Reid says he could accept five-year spending freeze

Senate Majority Leader Harry Reid (D-Nev.) said Wednesday evening he could accept the kind of five-year spending freeze President Obama proposed in his State of the Union address.

But the top Senate Democrat said he'd like to see defense spending included in that freeze as well.

"I can accept what the president suggests, on a five-year, across-the-board hold of discretionary spending," Reid said in an interview on CBS. "But he needs to include in that not only the discretionary domestic spending, but also military."

Reid's remarks represent something of a shift from just a year ago, when the majority leader gave a chilly reception to Obama's similar call for a spending freeze in last year's State of the Union. Since then, Reid's talked more about the possibility of spending cuts, especially after the installation of the new GOP-controlled House, with members eager to slash the budget.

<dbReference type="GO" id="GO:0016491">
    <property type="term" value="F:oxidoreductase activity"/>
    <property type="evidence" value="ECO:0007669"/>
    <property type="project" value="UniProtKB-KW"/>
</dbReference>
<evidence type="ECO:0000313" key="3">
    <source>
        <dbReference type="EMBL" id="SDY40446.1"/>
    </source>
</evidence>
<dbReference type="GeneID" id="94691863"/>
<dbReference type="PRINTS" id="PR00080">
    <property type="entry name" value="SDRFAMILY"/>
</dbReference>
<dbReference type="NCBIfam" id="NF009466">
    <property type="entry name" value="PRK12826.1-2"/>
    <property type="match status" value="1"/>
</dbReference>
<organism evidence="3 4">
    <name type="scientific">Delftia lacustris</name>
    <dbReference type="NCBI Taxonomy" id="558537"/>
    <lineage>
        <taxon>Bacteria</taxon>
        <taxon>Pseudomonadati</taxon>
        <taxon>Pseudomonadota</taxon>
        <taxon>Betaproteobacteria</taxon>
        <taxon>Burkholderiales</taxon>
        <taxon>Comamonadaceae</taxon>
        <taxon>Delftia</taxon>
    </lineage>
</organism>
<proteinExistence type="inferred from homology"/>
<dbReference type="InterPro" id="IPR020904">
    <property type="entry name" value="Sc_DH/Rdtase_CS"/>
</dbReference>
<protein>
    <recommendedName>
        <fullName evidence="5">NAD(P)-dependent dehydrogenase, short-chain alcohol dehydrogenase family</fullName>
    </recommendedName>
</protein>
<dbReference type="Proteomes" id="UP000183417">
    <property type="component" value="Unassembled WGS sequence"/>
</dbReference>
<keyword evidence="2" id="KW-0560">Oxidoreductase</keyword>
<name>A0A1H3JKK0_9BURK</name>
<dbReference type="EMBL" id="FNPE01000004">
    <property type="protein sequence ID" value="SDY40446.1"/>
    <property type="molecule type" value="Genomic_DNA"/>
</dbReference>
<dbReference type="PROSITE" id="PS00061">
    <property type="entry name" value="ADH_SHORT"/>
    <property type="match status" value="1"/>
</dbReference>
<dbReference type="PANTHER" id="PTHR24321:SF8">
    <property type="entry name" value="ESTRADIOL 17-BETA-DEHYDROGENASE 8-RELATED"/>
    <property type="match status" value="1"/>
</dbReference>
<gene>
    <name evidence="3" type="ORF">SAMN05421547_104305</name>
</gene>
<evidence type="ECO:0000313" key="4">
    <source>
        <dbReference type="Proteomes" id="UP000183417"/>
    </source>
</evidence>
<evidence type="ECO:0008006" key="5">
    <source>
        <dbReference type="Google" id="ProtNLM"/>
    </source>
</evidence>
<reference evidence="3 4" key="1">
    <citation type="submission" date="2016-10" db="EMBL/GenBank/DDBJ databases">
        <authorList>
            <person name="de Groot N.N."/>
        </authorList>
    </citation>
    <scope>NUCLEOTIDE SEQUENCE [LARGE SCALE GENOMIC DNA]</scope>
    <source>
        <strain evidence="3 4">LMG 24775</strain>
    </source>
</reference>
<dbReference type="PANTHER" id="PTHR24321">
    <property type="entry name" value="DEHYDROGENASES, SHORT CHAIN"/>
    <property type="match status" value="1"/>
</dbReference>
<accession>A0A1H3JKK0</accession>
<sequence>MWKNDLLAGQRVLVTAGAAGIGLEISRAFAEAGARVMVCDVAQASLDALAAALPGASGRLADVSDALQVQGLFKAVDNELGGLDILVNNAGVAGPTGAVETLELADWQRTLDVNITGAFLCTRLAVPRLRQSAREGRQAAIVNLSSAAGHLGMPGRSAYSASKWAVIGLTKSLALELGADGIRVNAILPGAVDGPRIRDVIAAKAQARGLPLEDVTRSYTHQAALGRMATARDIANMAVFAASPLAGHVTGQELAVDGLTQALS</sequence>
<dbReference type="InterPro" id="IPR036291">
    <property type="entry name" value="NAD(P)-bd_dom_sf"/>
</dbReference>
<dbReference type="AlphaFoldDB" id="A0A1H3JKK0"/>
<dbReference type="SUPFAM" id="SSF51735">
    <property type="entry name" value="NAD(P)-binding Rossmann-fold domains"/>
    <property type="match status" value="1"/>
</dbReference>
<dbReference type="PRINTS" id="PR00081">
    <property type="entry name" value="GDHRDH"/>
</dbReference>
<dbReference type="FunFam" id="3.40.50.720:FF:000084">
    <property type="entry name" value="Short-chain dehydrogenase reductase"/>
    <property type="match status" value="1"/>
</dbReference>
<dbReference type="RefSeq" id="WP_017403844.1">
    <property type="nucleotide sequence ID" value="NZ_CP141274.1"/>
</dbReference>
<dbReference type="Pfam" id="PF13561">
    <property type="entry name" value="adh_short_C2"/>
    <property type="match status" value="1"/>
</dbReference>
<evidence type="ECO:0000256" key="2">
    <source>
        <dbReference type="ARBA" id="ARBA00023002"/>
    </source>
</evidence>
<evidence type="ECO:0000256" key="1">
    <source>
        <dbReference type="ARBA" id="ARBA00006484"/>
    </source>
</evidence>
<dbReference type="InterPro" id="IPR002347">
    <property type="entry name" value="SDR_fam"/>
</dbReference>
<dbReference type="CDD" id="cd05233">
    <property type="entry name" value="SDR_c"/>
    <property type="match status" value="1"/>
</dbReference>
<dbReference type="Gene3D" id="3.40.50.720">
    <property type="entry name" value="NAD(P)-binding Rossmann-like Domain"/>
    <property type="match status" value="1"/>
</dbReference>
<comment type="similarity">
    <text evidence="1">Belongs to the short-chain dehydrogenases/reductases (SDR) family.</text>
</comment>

Republicans were dissatisfied, though, by Obama's call for a spending freeze. If Reid's looking for a partner in the Senate, he is unlikely to find one in Senate Minority Leader Mitch McConnell (R-Ky.), who called Obama's proposal "completely inadequate."

The GOP instead wants to reduce spending back to 2008 levels, a move that would create $50 billion to $60 billion in savings this year. The House is expected to pass legislation making those cuts some time in February.

But Congress shouldn't be bound by any numerical target, in terms of spending cuts, Reid contended.

"I don't think that we should have these artificial numbers. I think that what we should do is find out what we can cut that doesn't really gouge the country," he said. "We all recognize that we have a problem with the debt, and we must do something about the debt, with a programmatic approach."